SHANGHAI IS A WHIRLWIND OF DISCOVERY, FROM ITS HISTORICAL SITES SUCH AS THE MUSEUMS, AND WATER TOWNS TO ITS CAPTIVATING CULTURE. INBOUND SA WRITER KETSIA MAKOLA SPOKE TO MENTAL HEALTH ADVOCATE TONYE STUURMAN IN CHINA.
What do you love about the city you currently live in?
My husband, Dudley is a teacher at an international school and our daughter, Skylah-Rose is in her last year of high school. I am a volunteer working in the fields of mental health and gender-based violence.
When we moved to Shanghai eight years ago it took me a while to adapt. We lived in a smaller Chinese city of 5 million people. So coming to Shanghai with its 29.2 million people was a challenge.
Shanghai is a massive, beautiful city with so many interesting things and places to explore. There is something for everybody. You can visit cultural and historical places such as water towns, museums, the Yuyuan Garden, People’s Square, and temples such as the Jade Buddha Temple and the Jing’an Temple. There is also Disney World, the Pearl Tower, the Bund, the French Concession, and of course shopping malls on every corner!
WHEN I MISS HOME I BAKE! WHEN I MISS MY DAD I MAKE SAGO PUDDING, JUST LIKE HE TAUGHT ME.
Working and living in Shanghai is of course different from being a tourist. Work takes up most of our time and we make use of our holidays to explore the city.
Living in Shanghai has spoilt me. Public transport is safe, fast, and efficient. You don’t have to leave your house to order food or clothes. Everything is available online and delivery is fast.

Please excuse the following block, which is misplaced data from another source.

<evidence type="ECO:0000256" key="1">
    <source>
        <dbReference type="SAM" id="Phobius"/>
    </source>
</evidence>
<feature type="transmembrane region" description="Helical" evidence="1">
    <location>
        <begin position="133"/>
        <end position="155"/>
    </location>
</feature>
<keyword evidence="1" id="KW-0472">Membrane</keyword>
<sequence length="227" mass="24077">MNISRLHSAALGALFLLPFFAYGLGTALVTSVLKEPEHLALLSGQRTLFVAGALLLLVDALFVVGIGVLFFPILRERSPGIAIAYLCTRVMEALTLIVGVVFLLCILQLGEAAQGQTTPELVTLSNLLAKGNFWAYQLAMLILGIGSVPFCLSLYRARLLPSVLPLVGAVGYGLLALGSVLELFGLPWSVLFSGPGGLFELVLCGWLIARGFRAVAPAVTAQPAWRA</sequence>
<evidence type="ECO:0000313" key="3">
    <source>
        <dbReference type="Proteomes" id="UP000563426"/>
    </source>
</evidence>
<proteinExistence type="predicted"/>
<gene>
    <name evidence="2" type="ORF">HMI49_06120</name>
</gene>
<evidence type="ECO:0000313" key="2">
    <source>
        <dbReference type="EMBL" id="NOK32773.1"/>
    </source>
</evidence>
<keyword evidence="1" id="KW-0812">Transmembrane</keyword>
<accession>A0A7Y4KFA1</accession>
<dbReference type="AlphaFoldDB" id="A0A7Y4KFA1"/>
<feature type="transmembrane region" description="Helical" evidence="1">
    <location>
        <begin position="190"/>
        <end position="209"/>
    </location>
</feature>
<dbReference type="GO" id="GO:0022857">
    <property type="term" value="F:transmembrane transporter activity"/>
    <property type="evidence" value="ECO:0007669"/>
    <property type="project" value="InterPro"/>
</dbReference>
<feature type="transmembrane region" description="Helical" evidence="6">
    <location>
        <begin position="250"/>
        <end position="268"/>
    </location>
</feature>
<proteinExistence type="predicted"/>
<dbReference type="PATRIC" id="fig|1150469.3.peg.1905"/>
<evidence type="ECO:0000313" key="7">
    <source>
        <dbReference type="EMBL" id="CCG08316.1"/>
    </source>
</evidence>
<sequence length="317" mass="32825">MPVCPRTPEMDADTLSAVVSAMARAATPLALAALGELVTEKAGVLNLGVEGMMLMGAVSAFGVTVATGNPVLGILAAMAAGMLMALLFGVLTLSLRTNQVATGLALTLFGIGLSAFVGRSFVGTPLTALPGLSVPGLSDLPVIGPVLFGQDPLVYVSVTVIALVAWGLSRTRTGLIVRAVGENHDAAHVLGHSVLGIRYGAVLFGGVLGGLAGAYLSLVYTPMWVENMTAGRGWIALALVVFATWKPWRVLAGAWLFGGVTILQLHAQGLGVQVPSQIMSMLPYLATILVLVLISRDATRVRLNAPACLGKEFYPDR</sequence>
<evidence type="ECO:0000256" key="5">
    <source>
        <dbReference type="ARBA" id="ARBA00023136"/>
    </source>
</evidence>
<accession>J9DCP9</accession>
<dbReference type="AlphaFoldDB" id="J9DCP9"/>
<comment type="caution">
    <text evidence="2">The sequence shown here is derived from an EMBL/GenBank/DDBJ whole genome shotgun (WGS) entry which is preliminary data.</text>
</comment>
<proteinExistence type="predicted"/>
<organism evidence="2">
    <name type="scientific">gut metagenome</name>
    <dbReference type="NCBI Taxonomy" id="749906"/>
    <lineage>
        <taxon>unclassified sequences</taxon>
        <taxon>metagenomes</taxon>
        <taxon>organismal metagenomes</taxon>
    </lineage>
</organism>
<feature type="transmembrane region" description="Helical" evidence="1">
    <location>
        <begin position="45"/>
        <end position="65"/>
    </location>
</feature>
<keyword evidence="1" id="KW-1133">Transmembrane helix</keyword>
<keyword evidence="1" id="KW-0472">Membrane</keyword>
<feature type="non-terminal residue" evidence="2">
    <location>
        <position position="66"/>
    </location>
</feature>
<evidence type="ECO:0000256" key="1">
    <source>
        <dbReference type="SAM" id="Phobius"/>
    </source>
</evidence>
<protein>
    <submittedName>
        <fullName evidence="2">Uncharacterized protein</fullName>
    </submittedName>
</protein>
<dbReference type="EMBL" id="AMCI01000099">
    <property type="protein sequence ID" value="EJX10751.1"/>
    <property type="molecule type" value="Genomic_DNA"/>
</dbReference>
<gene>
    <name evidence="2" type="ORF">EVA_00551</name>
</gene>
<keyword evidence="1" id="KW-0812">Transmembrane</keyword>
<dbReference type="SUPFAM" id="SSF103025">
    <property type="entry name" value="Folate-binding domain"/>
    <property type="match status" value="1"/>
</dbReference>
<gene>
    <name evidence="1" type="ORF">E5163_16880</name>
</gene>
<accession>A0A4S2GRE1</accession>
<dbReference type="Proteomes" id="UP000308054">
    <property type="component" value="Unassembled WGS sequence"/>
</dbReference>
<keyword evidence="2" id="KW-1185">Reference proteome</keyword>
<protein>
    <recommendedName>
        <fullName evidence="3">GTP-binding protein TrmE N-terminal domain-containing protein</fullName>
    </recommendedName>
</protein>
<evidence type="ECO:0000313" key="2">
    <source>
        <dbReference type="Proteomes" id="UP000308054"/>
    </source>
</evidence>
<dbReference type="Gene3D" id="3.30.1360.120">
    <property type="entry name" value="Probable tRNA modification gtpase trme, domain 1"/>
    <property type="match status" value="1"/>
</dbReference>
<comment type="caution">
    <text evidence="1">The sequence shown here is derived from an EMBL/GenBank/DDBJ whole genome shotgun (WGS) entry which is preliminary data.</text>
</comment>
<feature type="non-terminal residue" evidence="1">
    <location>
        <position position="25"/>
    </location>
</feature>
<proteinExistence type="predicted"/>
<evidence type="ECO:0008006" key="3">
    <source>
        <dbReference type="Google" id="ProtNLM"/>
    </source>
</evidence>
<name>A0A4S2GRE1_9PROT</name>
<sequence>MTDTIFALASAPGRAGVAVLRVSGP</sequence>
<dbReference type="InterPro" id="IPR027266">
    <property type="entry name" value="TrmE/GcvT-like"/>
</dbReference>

What do you find challenging about the culture?
The Chinese culture is rich, unique, and beautiful. The Chinese people are very proud of their heritage and culture.
We have lived in a few countries for the past 15 years and we always try to learn about the culture of the country we live in. It was no different with China. When we came here 10 years ago, we met amazing Chinese friends who guided us in adapting and living here. As expats, we are guests in our host country, and it is so important to be open-minded and respectful of your host country.
I am ashamed to say that I have still not mastered the Chinese language, but our daughter has adopted Chinese as her second language. She is our translator if needed. China’s technology has also made it easy for me to navigate my way without speaking the language.
What do you miss about South Africa?
I miss my Mother City, Cape Town, and its food!
Recently I spoke to a number of Chinese people who have visited Cape Town, and they were treated so well by our Capetonians. When I hear them speak about our beautiful city and its people, it makes me so proud to be a Capetonian.
What do you do when you miss home?
When I miss home I bake! When I miss my dad I make sago pudding, just like he taught me. At Easter, I make pickled fish and bake my own hot cross buns. In winter I bake malva pudding and in summer it is peppermint crisp tart. At Christmas there will always be cookies and of course trifle on Christmas day.